This is essentially the Third Circuit's thinking-that it is misleading or incorrect to restate a one-time tax on an average amount as a continuing tax on four annual amounts. In other words, the court used basic algebra to show that the litigants' restatement of the U.K. statutory taxing formula (using somewhat different shorthand and calculations than above) should, in fact, be stated as: Windfall Tax = 23% × (2.25 x profit) or Windfall Tax = 23% × [(2.25 x gross receipts) - (2.25 x expenses)].
The Third Circuit refused to allow the 2.25 to be divided into four separate parts to reflect the four years in most taxpayers' computation of the average profit.4 While its explanation for this refusal is not entirely clear, it appears that the rationale stated above regarding the four-year period and averaging may have been the underlying motivation. The court then took this result of its understanding of the basic algebra and concluded that the Windfall Tax formula violated the gross receipts requirement as well as the realization requirement of the regulations because it purported to tax an amount two and a quarter times greater than actual gross receipts. Because the formula could be restated to show that the gross receipts and realization tests might, based solely on algebra, not be met, the court held that the tax was imposed on a tax base other than income. Theoretically not being imposed on an income base, the Windfall Tax was held not creditable.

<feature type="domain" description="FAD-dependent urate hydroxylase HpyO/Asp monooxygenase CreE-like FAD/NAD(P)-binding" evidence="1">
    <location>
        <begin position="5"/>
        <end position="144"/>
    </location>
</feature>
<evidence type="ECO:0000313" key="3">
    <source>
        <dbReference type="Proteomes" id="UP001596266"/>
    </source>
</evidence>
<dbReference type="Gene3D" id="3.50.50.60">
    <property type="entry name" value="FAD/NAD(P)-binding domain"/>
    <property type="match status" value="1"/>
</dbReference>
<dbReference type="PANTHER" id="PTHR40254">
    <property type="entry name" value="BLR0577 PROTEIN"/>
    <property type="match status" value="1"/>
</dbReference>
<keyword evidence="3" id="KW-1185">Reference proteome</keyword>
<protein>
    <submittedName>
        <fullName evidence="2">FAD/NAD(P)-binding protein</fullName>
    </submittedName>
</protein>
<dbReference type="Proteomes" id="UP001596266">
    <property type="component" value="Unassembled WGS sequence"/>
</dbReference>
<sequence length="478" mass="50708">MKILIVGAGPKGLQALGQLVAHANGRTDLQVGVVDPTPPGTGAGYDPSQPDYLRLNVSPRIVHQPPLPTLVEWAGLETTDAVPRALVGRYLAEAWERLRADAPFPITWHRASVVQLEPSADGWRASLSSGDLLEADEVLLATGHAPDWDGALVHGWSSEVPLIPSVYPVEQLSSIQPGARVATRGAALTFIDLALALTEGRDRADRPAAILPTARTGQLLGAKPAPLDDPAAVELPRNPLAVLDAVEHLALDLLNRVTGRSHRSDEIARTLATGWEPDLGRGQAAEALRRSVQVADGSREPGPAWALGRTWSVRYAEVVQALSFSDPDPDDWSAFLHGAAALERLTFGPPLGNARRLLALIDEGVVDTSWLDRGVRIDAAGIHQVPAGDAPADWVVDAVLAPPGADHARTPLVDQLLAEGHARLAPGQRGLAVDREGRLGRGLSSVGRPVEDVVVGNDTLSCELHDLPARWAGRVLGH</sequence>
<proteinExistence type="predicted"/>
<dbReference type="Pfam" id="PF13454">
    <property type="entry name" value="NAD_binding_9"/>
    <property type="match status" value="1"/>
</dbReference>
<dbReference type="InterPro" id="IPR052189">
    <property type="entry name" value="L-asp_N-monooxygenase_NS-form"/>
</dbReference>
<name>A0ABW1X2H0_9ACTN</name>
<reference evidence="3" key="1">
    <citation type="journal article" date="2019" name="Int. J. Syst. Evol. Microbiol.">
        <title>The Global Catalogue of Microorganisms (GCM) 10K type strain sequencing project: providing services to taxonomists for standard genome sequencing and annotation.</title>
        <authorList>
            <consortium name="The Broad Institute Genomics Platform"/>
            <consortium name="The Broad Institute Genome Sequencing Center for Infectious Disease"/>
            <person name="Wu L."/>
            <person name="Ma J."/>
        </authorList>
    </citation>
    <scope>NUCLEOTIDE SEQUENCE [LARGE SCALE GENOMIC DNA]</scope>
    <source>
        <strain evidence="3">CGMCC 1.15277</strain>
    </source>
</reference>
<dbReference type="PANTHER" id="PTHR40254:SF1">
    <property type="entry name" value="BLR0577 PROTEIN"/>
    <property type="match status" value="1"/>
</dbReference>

Even if, based on the analysis above, the litigants' math argument is flawed, the Third Circuit's decision is even more flawed. By focusing almost exclusively on the math argument and the court's view of what it theoretically "proves," the Court misses the fact that, in actual practice, the Windfall Tax was imposed on an amount greater than a taxpayer's total profit during the four-year period in only one case (and that a non-U.S.-owned case) out of the 32 U.K. companies subject to the one-time Windfall Tax. And in determining the "predominant character" of a foreign tax by examining its operation, its operation- where the number of taxpayers and the number of periods it is assessed are both relatively small-can be determined by looking at the actual operation on the actual taxpayers. There is no need for a court to base its determination on the theoretical application of the taxing formula. It can (as is the case with the Windfall Tax and was the case previously with the Ontario Mining Tax) take evidence regarding the entire actual application of the foreign tax. If it applies in the vast majority of cases to a tax base that consists only of net income, that tax should be considered an income tax. The U.K. Windfall Tax is such a tax.